"Welcome to Unity" Booster Club (Canceled)
In a sleepy mountain town nestled in rural America, seven exchange students set out to tackle the “American Dream”.
This story has been four years in the making. It's been developed with the support of my friends and the dedication of the community of Unity, OR. We have a final edit of the film but we need your help to get over the goal line.
A documentary starts with the collective goodwill of the subjects which are the focus of the film but there is so much more. We have made it this far through the kindness of friends and family. But the film is not complete. We ask for your help, your feedback, and most of all your generous support.
So far we have funded production through in-kind donations of time, exchange of services and for some expertise we've had to pay cash upfront. We have collectively invested hundreds of hours and we can say that we are almost there. Our ability to complete this film the way it is meant to be shown requires your engagement.
What do we need to complete production?
1) Sound Design and Color Correction
2) Securing Music Synchronization Licensing Rights
3) Finishing Touches on the Graphics
4) Film Festival fees and travel expenses
Have you ever had a moment when you heard a story so unbelievable you had to know more? On September 25, 2009 I was driving to work when a story came on NPR about a football team in Unity, OR. Note - I had never been a fan of football - until this moment. The team was made up of two American kids and seven exchange students.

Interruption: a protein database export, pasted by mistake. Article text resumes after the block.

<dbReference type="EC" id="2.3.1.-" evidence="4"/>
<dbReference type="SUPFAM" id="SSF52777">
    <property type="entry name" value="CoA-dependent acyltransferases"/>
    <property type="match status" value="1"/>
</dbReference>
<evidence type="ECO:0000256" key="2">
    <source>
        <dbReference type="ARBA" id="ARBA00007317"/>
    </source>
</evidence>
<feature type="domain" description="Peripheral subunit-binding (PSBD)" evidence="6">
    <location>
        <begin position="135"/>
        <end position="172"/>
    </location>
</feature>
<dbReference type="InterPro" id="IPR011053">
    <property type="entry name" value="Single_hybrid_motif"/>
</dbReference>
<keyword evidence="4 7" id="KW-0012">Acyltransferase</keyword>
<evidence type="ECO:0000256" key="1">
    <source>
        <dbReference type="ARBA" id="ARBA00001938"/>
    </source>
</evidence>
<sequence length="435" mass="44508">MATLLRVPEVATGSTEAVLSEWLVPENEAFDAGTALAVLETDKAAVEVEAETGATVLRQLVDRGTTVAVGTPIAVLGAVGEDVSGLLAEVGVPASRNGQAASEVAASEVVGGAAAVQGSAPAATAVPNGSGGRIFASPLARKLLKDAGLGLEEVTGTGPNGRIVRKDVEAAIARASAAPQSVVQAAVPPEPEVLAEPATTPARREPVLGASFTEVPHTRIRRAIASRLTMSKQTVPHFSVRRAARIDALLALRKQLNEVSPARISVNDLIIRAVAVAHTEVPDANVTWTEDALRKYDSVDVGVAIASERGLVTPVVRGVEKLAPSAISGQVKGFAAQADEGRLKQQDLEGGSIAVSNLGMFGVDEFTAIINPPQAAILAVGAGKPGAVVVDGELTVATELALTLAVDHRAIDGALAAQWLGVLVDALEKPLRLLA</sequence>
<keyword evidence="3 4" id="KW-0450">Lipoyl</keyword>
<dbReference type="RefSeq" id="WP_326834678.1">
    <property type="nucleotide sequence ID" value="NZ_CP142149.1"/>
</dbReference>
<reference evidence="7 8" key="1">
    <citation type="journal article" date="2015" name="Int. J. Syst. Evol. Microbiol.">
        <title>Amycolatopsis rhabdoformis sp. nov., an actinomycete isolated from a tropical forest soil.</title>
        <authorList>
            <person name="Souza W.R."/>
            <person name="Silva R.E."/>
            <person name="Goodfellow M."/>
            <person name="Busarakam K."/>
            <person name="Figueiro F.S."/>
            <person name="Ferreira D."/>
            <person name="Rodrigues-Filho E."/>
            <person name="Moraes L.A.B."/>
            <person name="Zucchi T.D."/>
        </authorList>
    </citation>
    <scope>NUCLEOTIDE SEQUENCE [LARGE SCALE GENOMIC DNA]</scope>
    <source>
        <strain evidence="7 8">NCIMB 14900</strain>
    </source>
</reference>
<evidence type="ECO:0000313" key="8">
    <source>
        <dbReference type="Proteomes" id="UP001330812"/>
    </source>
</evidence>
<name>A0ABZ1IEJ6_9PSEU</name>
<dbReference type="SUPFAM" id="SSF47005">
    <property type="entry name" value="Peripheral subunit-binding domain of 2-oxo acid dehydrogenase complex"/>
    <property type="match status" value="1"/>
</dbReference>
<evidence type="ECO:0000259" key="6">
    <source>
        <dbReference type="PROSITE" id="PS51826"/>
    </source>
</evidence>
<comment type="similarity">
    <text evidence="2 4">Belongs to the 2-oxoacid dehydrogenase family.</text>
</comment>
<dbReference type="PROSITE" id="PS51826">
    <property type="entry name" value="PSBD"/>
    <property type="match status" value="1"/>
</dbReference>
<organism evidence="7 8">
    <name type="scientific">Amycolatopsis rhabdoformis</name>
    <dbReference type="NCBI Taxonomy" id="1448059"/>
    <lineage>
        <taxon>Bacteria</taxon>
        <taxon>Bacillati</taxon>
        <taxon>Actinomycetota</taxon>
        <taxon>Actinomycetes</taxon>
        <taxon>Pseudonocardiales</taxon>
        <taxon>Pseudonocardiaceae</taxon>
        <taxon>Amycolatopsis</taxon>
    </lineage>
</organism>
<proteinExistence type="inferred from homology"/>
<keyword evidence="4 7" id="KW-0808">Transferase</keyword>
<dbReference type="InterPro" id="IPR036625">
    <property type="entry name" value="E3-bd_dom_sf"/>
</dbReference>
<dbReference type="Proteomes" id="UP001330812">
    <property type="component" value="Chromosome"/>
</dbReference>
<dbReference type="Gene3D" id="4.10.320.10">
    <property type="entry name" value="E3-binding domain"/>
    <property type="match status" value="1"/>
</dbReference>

I wanted to know the rest of the story. Without thinking of the repercussions I called the school in Unity to ask if I could speak with the students regarding a potential film about their story. I was granted permission to travel to Burnt River High School and a week later I was off to rural Oregon with my friend Anu, the cinematographer and field producer on the film, for what we envisioned to be a week long shoot to make a ten minute film. When we arrived it was clear that the story was far deeper than a short but Anu and I couldn't afford to quit our teaching jobs to invest an entire year into the filming. That's when things got creative.
I used my credit cards to buy Flip video cameras to give to the kids for the duration of the school year. The kids were asked to document anything about their experience that they found memorable, whether it be exciting, humorous, or embarrassing. We wanted to see the ups and downs, along with the everyday minutia of high school life. We made arrangements to come back in the spring to shoot graduation and exit interviews. When all was said and done we had over 400 hours of video. After returning from Unity the second time, the long journey of crafting the story of a year in the lives of this community began.